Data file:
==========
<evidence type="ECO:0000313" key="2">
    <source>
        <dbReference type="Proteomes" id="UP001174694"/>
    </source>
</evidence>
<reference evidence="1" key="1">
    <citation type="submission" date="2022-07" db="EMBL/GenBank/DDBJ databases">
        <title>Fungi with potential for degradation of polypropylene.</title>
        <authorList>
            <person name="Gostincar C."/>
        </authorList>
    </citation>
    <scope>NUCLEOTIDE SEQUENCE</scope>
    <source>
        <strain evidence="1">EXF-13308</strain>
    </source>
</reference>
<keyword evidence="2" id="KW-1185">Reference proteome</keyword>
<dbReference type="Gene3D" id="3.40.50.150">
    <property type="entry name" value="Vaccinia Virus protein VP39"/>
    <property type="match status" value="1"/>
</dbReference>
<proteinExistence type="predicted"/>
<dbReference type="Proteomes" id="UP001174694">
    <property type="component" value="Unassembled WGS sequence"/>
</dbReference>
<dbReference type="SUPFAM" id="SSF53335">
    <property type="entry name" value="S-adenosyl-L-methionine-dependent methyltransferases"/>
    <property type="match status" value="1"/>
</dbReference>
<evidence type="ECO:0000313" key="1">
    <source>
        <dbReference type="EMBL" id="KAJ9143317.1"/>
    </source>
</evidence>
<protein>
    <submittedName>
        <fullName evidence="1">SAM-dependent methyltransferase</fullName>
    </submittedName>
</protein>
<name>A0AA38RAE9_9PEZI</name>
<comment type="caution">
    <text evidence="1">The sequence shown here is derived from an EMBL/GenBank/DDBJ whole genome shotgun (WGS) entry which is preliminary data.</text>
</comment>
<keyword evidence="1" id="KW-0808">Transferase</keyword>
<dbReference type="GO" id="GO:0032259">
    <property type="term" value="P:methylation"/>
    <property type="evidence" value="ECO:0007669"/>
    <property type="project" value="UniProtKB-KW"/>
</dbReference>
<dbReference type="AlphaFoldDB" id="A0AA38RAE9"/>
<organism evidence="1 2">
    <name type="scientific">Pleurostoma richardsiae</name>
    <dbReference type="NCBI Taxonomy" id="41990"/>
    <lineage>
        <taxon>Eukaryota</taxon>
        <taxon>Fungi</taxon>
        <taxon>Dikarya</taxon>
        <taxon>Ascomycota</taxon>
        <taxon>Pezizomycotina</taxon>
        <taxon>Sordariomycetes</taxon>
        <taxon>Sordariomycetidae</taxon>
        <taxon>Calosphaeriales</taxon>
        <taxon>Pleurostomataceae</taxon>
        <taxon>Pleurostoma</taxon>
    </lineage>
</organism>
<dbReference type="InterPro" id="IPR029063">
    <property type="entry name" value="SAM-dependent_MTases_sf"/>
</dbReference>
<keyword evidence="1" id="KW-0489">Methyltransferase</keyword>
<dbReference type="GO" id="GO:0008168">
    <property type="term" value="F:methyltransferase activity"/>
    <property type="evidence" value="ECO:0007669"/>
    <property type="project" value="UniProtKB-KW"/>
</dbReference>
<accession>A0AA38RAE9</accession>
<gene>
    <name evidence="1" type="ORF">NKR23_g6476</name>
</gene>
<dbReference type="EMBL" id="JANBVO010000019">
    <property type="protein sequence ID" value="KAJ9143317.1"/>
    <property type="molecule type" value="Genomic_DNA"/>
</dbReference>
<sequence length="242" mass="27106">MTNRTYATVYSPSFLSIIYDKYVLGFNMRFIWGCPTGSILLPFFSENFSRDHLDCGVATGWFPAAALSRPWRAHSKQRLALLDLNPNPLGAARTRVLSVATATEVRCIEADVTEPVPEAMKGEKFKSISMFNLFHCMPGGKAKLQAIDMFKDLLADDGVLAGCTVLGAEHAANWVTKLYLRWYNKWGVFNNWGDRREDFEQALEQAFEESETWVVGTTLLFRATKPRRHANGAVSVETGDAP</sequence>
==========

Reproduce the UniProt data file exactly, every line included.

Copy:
<evidence type="ECO:0000313" key="2">
    <source>
        <dbReference type="Proteomes" id="UP001174694"/>
    </source>
</evidence>
<reference evidence="1" key="1">
    <citation type="submission" date="2022-07" db="EMBL/GenBank/DDBJ databases">
        <title>Fungi with potential for degradation of polypropylene.</title>
        <authorList>
            <person name="Gostincar C."/>
        </authorList>
    </citation>
    <scope>NUCLEOTIDE SEQUENCE</scope>
    <source>
        <strain evidence="1">EXF-13308</strain>
    </source>
</reference>
<keyword evidence="2" id="KW-1185">Reference proteome</keyword>
<dbReference type="Gene3D" id="3.40.50.150">
    <property type="entry name" value="Vaccinia Virus protein VP39"/>
    <property type="match status" value="1"/>
</dbReference>
<proteinExistence type="predicted"/>
<dbReference type="Proteomes" id="UP001174694">
    <property type="component" value="Unassembled WGS sequence"/>
</dbReference>
<dbReference type="SUPFAM" id="SSF53335">
    <property type="entry name" value="S-adenosyl-L-methionine-dependent methyltransferases"/>
    <property type="match status" value="1"/>
</dbReference>
<evidence type="ECO:0000313" key="1">
    <source>
        <dbReference type="EMBL" id="KAJ9143317.1"/>
    </source>
</evidence>
<protein>
    <submittedName>
        <fullName evidence="1">SAM-dependent methyltransferase</fullName>
    </submittedName>
</protein>
<name>A0AA38RAE9_9PEZI</name>
<comment type="caution">
    <text evidence="1">The sequence shown here is derived from an EMBL/GenBank/DDBJ whole genome shotgun (WGS) entry which is preliminary data.</text>
</comment>
<keyword evidence="1" id="KW-0808">Transferase</keyword>
<dbReference type="GO" id="GO:0032259">
    <property type="term" value="P:methylation"/>
    <property type="evidence" value="ECO:0007669"/>
    <property type="project" value="UniProtKB-KW"/>
</dbReference>
<dbReference type="AlphaFoldDB" id="A0AA38RAE9"/>
<organism evidence="1 2">
    <name type="scientific">Pleurostoma richardsiae</name>
    <dbReference type="NCBI Taxonomy" id="41990"/>
    <lineage>
        <taxon>Eukaryota</taxon>
        <taxon>Fungi</taxon>
        <taxon>Dikarya</taxon>
        <taxon>Ascomycota</taxon>
        <taxon>Pezizomycotina</taxon>
        <taxon>Sordariomycetes</taxon>
        <taxon>Sordariomycetidae</taxon>
        <taxon>Calosphaeriales</taxon>
        <taxon>Pleurostomataceae</taxon>
        <taxon>Pleurostoma</taxon>
    </lineage>
</organism>
<dbReference type="InterPro" id="IPR029063">
    <property type="entry name" value="SAM-dependent_MTases_sf"/>
</dbReference>
<keyword evidence="1" id="KW-0489">Methyltransferase</keyword>
<dbReference type="GO" id="GO:0008168">
    <property type="term" value="F:methyltransferase activity"/>
    <property type="evidence" value="ECO:0007669"/>
    <property type="project" value="UniProtKB-KW"/>
</dbReference>
<accession>A0AA38RAE9</accession>
<gene>
    <name evidence="1" type="ORF">NKR23_g6476</name>
</gene>
<dbReference type="EMBL" id="JANBVO010000019">
    <property type="protein sequence ID" value="KAJ9143317.1"/>
    <property type="molecule type" value="Genomic_DNA"/>
</dbReference>
<sequence length="242" mass="27106">MTNRTYATVYSPSFLSIIYDKYVLGFNMRFIWGCPTGSILLPFFSENFSRDHLDCGVATGWFPAAALSRPWRAHSKQRLALLDLNPNPLGAARTRVLSVATATEVRCIEADVTEPVPEAMKGEKFKSISMFNLFHCMPGGKAKLQAIDMFKDLLADDGVLAGCTVLGAEHAANWVTKLYLRWYNKWGVFNNWGDRREDFEQALEQAFEESETWVVGTTLLFRATKPRRHANGAVSVETGDAP</sequence>